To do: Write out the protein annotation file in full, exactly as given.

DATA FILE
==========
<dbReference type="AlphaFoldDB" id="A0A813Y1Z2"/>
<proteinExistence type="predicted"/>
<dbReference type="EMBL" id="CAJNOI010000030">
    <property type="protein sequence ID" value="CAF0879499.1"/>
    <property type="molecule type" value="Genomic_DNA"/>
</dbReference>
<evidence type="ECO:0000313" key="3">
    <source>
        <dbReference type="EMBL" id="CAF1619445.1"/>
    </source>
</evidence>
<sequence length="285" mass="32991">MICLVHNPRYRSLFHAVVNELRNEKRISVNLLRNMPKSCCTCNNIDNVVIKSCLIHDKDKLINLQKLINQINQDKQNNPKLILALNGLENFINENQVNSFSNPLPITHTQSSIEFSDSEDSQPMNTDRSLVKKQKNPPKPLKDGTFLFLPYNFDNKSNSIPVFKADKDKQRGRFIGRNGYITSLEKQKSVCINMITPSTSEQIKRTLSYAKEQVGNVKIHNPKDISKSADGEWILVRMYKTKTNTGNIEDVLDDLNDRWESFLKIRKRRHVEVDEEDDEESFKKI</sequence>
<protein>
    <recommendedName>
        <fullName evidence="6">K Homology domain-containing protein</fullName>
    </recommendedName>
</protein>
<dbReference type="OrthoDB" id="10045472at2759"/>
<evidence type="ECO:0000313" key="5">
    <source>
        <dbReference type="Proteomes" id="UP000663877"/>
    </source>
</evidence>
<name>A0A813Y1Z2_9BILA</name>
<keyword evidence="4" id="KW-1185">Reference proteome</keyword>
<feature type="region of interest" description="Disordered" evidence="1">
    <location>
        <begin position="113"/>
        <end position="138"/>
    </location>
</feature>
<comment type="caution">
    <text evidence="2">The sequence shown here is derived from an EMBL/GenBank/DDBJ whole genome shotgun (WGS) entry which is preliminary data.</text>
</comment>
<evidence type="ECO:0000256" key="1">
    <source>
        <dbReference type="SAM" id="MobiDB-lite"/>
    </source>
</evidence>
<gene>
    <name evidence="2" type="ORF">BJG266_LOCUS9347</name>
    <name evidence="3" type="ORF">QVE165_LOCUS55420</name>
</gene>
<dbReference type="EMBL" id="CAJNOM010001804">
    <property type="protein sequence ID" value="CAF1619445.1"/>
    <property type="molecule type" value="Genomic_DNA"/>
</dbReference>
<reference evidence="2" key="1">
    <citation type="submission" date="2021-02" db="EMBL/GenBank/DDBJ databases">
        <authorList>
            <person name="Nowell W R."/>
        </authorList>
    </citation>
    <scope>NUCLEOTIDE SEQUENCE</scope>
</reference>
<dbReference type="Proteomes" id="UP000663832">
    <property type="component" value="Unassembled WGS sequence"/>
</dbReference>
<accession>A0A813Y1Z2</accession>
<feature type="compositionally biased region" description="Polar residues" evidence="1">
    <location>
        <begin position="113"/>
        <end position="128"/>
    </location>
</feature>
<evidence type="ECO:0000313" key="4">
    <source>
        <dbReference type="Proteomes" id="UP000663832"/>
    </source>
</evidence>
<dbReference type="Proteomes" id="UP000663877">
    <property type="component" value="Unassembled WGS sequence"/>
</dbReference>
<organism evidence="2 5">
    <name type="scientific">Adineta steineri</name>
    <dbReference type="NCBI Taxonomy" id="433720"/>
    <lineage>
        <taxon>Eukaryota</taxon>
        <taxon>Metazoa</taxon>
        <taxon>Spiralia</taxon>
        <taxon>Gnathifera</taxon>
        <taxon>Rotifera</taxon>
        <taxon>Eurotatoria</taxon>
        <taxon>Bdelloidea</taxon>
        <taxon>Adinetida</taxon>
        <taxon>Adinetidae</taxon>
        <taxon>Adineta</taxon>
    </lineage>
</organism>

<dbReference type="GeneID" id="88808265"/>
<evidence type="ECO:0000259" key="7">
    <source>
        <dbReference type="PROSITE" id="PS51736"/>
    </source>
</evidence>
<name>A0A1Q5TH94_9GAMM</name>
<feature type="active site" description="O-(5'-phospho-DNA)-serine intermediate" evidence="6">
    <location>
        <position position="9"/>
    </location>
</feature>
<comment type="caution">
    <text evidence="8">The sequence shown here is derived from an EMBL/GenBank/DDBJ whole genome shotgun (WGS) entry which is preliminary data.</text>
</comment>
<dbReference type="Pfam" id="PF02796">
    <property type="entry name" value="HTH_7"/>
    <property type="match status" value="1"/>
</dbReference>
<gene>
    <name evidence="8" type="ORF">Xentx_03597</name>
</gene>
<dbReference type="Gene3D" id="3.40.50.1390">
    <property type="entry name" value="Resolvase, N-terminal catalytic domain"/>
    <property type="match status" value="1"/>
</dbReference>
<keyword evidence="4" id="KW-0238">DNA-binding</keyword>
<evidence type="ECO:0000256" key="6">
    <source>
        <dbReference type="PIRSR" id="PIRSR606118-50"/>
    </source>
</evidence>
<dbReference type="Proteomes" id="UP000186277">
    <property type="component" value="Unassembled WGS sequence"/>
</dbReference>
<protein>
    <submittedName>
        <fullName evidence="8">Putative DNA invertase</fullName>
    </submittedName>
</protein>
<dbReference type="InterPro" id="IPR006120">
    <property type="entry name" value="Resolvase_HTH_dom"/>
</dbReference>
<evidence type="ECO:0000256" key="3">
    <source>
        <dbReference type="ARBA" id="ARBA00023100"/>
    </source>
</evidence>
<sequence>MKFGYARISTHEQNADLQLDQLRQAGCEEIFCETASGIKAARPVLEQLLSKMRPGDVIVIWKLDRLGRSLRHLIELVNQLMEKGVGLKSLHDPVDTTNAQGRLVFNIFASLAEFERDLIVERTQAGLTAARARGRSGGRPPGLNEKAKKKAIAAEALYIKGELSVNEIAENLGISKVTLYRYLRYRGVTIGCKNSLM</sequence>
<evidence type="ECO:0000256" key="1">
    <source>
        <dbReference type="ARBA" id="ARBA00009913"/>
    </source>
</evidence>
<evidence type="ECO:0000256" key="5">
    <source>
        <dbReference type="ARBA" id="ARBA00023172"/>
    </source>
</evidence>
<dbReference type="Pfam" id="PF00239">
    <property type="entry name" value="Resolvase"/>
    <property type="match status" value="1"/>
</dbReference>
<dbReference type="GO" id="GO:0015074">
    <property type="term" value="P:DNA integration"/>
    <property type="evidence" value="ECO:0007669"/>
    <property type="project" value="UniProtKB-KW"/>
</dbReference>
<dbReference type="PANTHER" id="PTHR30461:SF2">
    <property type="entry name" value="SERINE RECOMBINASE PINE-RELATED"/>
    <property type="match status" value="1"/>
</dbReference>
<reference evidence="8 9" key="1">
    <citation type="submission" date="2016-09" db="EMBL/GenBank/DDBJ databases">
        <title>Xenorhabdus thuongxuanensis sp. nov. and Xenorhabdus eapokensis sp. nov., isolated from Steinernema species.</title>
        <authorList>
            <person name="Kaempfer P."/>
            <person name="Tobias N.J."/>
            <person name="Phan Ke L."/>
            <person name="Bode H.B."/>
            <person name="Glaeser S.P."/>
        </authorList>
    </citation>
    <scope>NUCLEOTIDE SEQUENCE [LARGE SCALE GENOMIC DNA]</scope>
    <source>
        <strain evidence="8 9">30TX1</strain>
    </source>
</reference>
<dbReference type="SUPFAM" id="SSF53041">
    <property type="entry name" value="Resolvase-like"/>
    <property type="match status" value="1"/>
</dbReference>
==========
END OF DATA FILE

<dbReference type="AlphaFoldDB" id="A0A813Y1Z2"/>
<proteinExistence type="predicted"/>
<dbReference type="EMBL" id="CAJNOI010000030">
    <property type="protein sequence ID" value="CAF0879499.1"/>
    <property type="molecule type" value="Genomic_DNA"/>
</dbReference>
<evidence type="ECO:0000313" key="3">
    <source>
        <dbReference type="EMBL" id="CAF1619445.1"/>
    </source>
</evidence>
<sequence length="285" mass="32991">MICLVHNPRYRSLFHAVVNELRNEKRISVNLLRNMPKSCCTCNNIDNVVIKSCLIHDKDKLINLQKLINQINQDKQNNPKLILALNGLENFINENQVNSFSNPLPITHTQSSIEFSDSEDSQPMNTDRSLVKKQKNPPKPLKDGTFLFLPYNFDNKSNSIPVFKADKDKQRGRFIGRNGYITSLEKQKSVCINMITPSTSEQIKRTLSYAKEQVGNVKIHNPKDISKSADGEWILVRMYKTKTNTGNIEDVLDDLNDRWESFLKIRKRRHVEVDEEDDEESFKKI</sequence>
<protein>
    <recommendedName>
        <fullName evidence="6">K Homology domain-containing protein</fullName>
    </recommendedName>
</protein>
<dbReference type="OrthoDB" id="10045472at2759"/>
<evidence type="ECO:0000313" key="5">
    <source>
        <dbReference type="Proteomes" id="UP000663877"/>
    </source>
</evidence>
<name>A0A813Y1Z2_9BILA</name>
<keyword evidence="4" id="KW-1185">Reference proteome</keyword>
<feature type="region of interest" description="Disordered" evidence="1">
    <location>
        <begin position="113"/>
        <end position="138"/>
    </location>
</feature>
<comment type="caution">
    <text evidence="2">The sequence shown here is derived from an EMBL/GenBank/DDBJ whole genome shotgun (WGS) entry which is preliminary data.</text>
</comment>
<evidence type="ECO:0000256" key="1">
    <source>
        <dbReference type="SAM" id="MobiDB-lite"/>
    </source>
</evidence>
<gene>
    <name evidence="2" type="ORF">BJG266_LOCUS9347</name>
    <name evidence="3" type="ORF">QVE165_LOCUS55420</name>
</gene>
<dbReference type="EMBL" id="CAJNOM010001804">
    <property type="protein sequence ID" value="CAF1619445.1"/>
    <property type="molecule type" value="Genomic_DNA"/>
</dbReference>
<reference evidence="2" key="1">
    <citation type="submission" date="2021-02" db="EMBL/GenBank/DDBJ databases">
        <authorList>
            <person name="Nowell W R."/>
        </authorList>
    </citation>
    <scope>NUCLEOTIDE SEQUENCE</scope>
</reference>
<dbReference type="Proteomes" id="UP000663832">
    <property type="component" value="Unassembled WGS sequence"/>
</dbReference>
<accession>A0A813Y1Z2</accession>
<feature type="compositionally biased region" description="Polar residues" evidence="1">
    <location>
        <begin position="113"/>
        <end position="128"/>
    </location>
</feature>
<evidence type="ECO:0000313" key="4">
    <source>
        <dbReference type="Proteomes" id="UP000663832"/>
    </source>
</evidence>
<dbReference type="Proteomes" id="UP000663877">
    <property type="component" value="Unassembled WGS sequence"/>
</dbReference>
<organism evidence="2 5">
    <name type="scientific">Adineta steineri</name>
    <dbReference type="NCBI Taxonomy" id="433720"/>
    <lineage>
        <taxon>Eukaryota</taxon>
        <taxon>Metazoa</taxon>
        <taxon>Spiralia</taxon>
        <taxon>Gnathifera</taxon>
        <taxon>Rotifera</taxon>
        <taxon>Eurotatoria</taxon>
        <taxon>Bdelloidea</taxon>
        <taxon>Adinetida</taxon>
        <taxon>Adinetidae</taxon>
        <taxon>Adineta</taxon>
    </lineage>
</organism>

<dbReference type="GeneID" id="88808265"/>
<evidence type="ECO:0000259" key="7">
    <source>
        <dbReference type="PROSITE" id="PS51736"/>
    </source>
</evidence>
<name>A0A1Q5TH94_9GAMM</name>
<feature type="active site" description="O-(5'-phospho-DNA)-serine intermediate" evidence="6">
    <location>
        <position position="9"/>
    </location>
</feature>
<comment type="caution">
    <text evidence="8">The sequence shown here is derived from an EMBL/GenBank/DDBJ whole genome shotgun (WGS) entry which is preliminary data.</text>
</comment>
<dbReference type="Pfam" id="PF02796">
    <property type="entry name" value="HTH_7"/>
    <property type="match status" value="1"/>
</dbReference>
<gene>
    <name evidence="8" type="ORF">Xentx_03597</name>
</gene>
<dbReference type="Gene3D" id="3.40.50.1390">
    <property type="entry name" value="Resolvase, N-terminal catalytic domain"/>
    <property type="match status" value="1"/>
</dbReference>
<keyword evidence="4" id="KW-0238">DNA-binding</keyword>
<evidence type="ECO:0000256" key="6">
    <source>
        <dbReference type="PIRSR" id="PIRSR606118-50"/>
    </source>
</evidence>
<dbReference type="Proteomes" id="UP000186277">
    <property type="component" value="Unassembled WGS sequence"/>
</dbReference>
<protein>
    <submittedName>
        <fullName evidence="8">Putative DNA invertase</fullName>
    </submittedName>
</protein>
<dbReference type="InterPro" id="IPR006120">
    <property type="entry name" value="Resolvase_HTH_dom"/>
</dbReference>
<evidence type="ECO:0000256" key="3">
    <source>
        <dbReference type="ARBA" id="ARBA00023100"/>
    </source>
</evidence>
<sequence>MKFGYARISTHEQNADLQLDQLRQAGCEEIFCETASGIKAARPVLEQLLSKMRPGDVIVIWKLDRLGRSLRHLIELVNQLMEKGVGLKSLHDPVDTTNAQGRLVFNIFASLAEFERDLIVERTQAGLTAARARGRSGGRPPGLNEKAKKKAIAAEALYIKGELSVNEIAENLGISKVTLYRYLRYRGVTIGCKNSLM</sequence>
<evidence type="ECO:0000256" key="1">
    <source>
        <dbReference type="ARBA" id="ARBA00009913"/>
    </source>
</evidence>
<evidence type="ECO:0000256" key="5">
    <source>
        <dbReference type="ARBA" id="ARBA00023172"/>
    </source>
</evidence>
<dbReference type="Pfam" id="PF00239">
    <property type="entry name" value="Resolvase"/>
    <property type="match status" value="1"/>
</dbReference>
<dbReference type="GO" id="GO:0015074">
    <property type="term" value="P:DNA integration"/>
    <property type="evidence" value="ECO:0007669"/>
    <property type="project" value="UniProtKB-KW"/>
</dbReference>
<dbReference type="PANTHER" id="PTHR30461:SF2">
    <property type="entry name" value="SERINE RECOMBINASE PINE-RELATED"/>
    <property type="match status" value="1"/>
</dbReference>
<reference evidence="8 9" key="1">
    <citation type="submission" date="2016-09" db="EMBL/GenBank/DDBJ databases">
        <title>Xenorhabdus thuongxuanensis sp. nov. and Xenorhabdus eapokensis sp. nov., isolated from Steinernema species.</title>
        <authorList>
            <person name="Kaempfer P."/>
            <person name="Tobias N.J."/>
            <person name="Phan Ke L."/>
            <person name="Bode H.B."/>
            <person name="Glaeser S.P."/>
        </authorList>
    </citation>
    <scope>NUCLEOTIDE SEQUENCE [LARGE SCALE GENOMIC DNA]</scope>
    <source>
        <strain evidence="8 9">30TX1</strain>
    </source>
</reference>
<dbReference type="SUPFAM" id="SSF53041">
    <property type="entry name" value="Resolvase-like"/>
    <property type="match status" value="1"/>
</dbReference>